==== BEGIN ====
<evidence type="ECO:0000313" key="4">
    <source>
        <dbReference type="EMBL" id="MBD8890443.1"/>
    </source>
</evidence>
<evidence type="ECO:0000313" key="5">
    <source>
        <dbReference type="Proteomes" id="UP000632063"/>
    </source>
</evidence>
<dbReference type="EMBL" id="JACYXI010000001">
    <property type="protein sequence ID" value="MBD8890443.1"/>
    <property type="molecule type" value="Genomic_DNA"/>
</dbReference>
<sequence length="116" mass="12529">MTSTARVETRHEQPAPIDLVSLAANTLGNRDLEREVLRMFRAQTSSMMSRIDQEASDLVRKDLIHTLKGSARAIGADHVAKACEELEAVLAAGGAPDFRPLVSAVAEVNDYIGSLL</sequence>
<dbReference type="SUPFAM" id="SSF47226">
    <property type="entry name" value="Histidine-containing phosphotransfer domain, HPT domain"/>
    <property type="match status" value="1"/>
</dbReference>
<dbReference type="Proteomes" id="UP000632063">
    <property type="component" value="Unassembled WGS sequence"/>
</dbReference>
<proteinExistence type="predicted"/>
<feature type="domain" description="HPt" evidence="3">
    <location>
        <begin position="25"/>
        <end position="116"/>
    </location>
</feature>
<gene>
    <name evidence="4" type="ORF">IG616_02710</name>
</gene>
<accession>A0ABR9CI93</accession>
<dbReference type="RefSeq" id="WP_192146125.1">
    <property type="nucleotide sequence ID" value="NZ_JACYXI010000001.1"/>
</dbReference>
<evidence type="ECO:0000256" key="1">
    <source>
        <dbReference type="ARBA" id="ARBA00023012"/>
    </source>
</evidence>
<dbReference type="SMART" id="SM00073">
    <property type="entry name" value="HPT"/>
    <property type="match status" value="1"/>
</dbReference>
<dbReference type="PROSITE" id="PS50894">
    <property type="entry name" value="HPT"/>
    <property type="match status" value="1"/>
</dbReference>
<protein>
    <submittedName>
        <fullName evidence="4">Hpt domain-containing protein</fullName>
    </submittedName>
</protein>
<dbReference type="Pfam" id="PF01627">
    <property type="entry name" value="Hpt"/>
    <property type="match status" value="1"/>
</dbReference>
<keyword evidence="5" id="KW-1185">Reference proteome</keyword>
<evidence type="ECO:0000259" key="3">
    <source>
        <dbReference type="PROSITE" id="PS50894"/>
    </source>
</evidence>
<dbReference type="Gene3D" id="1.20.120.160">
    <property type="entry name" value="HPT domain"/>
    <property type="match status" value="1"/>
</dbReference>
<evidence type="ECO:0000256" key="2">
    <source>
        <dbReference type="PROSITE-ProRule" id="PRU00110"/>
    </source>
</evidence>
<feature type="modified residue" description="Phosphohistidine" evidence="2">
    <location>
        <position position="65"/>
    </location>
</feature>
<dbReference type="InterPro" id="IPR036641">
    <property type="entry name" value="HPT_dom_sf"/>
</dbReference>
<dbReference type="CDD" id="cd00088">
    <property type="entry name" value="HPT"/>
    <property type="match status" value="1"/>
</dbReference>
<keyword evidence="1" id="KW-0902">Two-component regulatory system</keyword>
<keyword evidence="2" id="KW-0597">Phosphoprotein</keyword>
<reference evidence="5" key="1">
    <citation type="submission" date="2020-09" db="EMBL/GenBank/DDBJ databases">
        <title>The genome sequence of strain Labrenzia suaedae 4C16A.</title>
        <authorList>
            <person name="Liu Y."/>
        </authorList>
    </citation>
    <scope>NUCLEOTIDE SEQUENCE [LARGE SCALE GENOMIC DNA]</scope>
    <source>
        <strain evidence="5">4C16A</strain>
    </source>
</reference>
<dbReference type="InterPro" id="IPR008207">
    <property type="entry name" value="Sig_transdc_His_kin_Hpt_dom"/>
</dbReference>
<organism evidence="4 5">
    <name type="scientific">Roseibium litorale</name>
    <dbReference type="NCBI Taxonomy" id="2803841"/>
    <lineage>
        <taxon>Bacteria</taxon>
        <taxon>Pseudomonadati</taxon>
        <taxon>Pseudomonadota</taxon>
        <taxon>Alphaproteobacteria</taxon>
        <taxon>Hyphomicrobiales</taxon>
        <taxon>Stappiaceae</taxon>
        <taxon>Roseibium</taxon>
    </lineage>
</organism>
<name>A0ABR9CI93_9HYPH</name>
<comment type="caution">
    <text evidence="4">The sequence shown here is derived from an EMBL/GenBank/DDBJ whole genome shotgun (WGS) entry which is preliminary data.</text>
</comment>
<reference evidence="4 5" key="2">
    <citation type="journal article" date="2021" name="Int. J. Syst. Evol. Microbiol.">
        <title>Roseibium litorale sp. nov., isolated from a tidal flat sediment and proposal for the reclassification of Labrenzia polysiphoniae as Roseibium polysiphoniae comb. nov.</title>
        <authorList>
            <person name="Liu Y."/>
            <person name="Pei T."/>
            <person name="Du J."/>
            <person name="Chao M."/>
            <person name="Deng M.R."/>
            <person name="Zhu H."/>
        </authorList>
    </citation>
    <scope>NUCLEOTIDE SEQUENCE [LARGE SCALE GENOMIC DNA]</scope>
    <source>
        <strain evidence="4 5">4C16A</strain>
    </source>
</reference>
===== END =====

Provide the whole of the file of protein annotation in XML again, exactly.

<evidence type="ECO:0000313" key="4">
    <source>
        <dbReference type="EMBL" id="MBD8890443.1"/>
    </source>
</evidence>
<evidence type="ECO:0000313" key="5">
    <source>
        <dbReference type="Proteomes" id="UP000632063"/>
    </source>
</evidence>
<dbReference type="EMBL" id="JACYXI010000001">
    <property type="protein sequence ID" value="MBD8890443.1"/>
    <property type="molecule type" value="Genomic_DNA"/>
</dbReference>
<sequence length="116" mass="12529">MTSTARVETRHEQPAPIDLVSLAANTLGNRDLEREVLRMFRAQTSSMMSRIDQEASDLVRKDLIHTLKGSARAIGADHVAKACEELEAVLAAGGAPDFRPLVSAVAEVNDYIGSLL</sequence>
<dbReference type="SUPFAM" id="SSF47226">
    <property type="entry name" value="Histidine-containing phosphotransfer domain, HPT domain"/>
    <property type="match status" value="1"/>
</dbReference>
<dbReference type="Proteomes" id="UP000632063">
    <property type="component" value="Unassembled WGS sequence"/>
</dbReference>
<proteinExistence type="predicted"/>
<feature type="domain" description="HPt" evidence="3">
    <location>
        <begin position="25"/>
        <end position="116"/>
    </location>
</feature>
<gene>
    <name evidence="4" type="ORF">IG616_02710</name>
</gene>
<accession>A0ABR9CI93</accession>
<dbReference type="RefSeq" id="WP_192146125.1">
    <property type="nucleotide sequence ID" value="NZ_JACYXI010000001.1"/>
</dbReference>
<evidence type="ECO:0000256" key="1">
    <source>
        <dbReference type="ARBA" id="ARBA00023012"/>
    </source>
</evidence>
<dbReference type="SMART" id="SM00073">
    <property type="entry name" value="HPT"/>
    <property type="match status" value="1"/>
</dbReference>
<dbReference type="PROSITE" id="PS50894">
    <property type="entry name" value="HPT"/>
    <property type="match status" value="1"/>
</dbReference>
<protein>
    <submittedName>
        <fullName evidence="4">Hpt domain-containing protein</fullName>
    </submittedName>
</protein>
<dbReference type="Pfam" id="PF01627">
    <property type="entry name" value="Hpt"/>
    <property type="match status" value="1"/>
</dbReference>
<keyword evidence="5" id="KW-1185">Reference proteome</keyword>
<evidence type="ECO:0000259" key="3">
    <source>
        <dbReference type="PROSITE" id="PS50894"/>
    </source>
</evidence>
<dbReference type="Gene3D" id="1.20.120.160">
    <property type="entry name" value="HPT domain"/>
    <property type="match status" value="1"/>
</dbReference>
<evidence type="ECO:0000256" key="2">
    <source>
        <dbReference type="PROSITE-ProRule" id="PRU00110"/>
    </source>
</evidence>
<feature type="modified residue" description="Phosphohistidine" evidence="2">
    <location>
        <position position="65"/>
    </location>
</feature>
<dbReference type="InterPro" id="IPR036641">
    <property type="entry name" value="HPT_dom_sf"/>
</dbReference>
<dbReference type="CDD" id="cd00088">
    <property type="entry name" value="HPT"/>
    <property type="match status" value="1"/>
</dbReference>
<keyword evidence="1" id="KW-0902">Two-component regulatory system</keyword>
<keyword evidence="2" id="KW-0597">Phosphoprotein</keyword>
<reference evidence="5" key="1">
    <citation type="submission" date="2020-09" db="EMBL/GenBank/DDBJ databases">
        <title>The genome sequence of strain Labrenzia suaedae 4C16A.</title>
        <authorList>
            <person name="Liu Y."/>
        </authorList>
    </citation>
    <scope>NUCLEOTIDE SEQUENCE [LARGE SCALE GENOMIC DNA]</scope>
    <source>
        <strain evidence="5">4C16A</strain>
    </source>
</reference>
<dbReference type="InterPro" id="IPR008207">
    <property type="entry name" value="Sig_transdc_His_kin_Hpt_dom"/>
</dbReference>
<organism evidence="4 5">
    <name type="scientific">Roseibium litorale</name>
    <dbReference type="NCBI Taxonomy" id="2803841"/>
    <lineage>
        <taxon>Bacteria</taxon>
        <taxon>Pseudomonadati</taxon>
        <taxon>Pseudomonadota</taxon>
        <taxon>Alphaproteobacteria</taxon>
        <taxon>Hyphomicrobiales</taxon>
        <taxon>Stappiaceae</taxon>
        <taxon>Roseibium</taxon>
    </lineage>
</organism>
<name>A0ABR9CI93_9HYPH</name>
<comment type="caution">
    <text evidence="4">The sequence shown here is derived from an EMBL/GenBank/DDBJ whole genome shotgun (WGS) entry which is preliminary data.</text>
</comment>
<reference evidence="4 5" key="2">
    <citation type="journal article" date="2021" name="Int. J. Syst. Evol. Microbiol.">
        <title>Roseibium litorale sp. nov., isolated from a tidal flat sediment and proposal for the reclassification of Labrenzia polysiphoniae as Roseibium polysiphoniae comb. nov.</title>
        <authorList>
            <person name="Liu Y."/>
            <person name="Pei T."/>
            <person name="Du J."/>
            <person name="Chao M."/>
            <person name="Deng M.R."/>
            <person name="Zhu H."/>
        </authorList>
    </citation>
    <scope>NUCLEOTIDE SEQUENCE [LARGE SCALE GENOMIC DNA]</scope>
    <source>
        <strain evidence="4 5">4C16A</strain>
    </source>
</reference>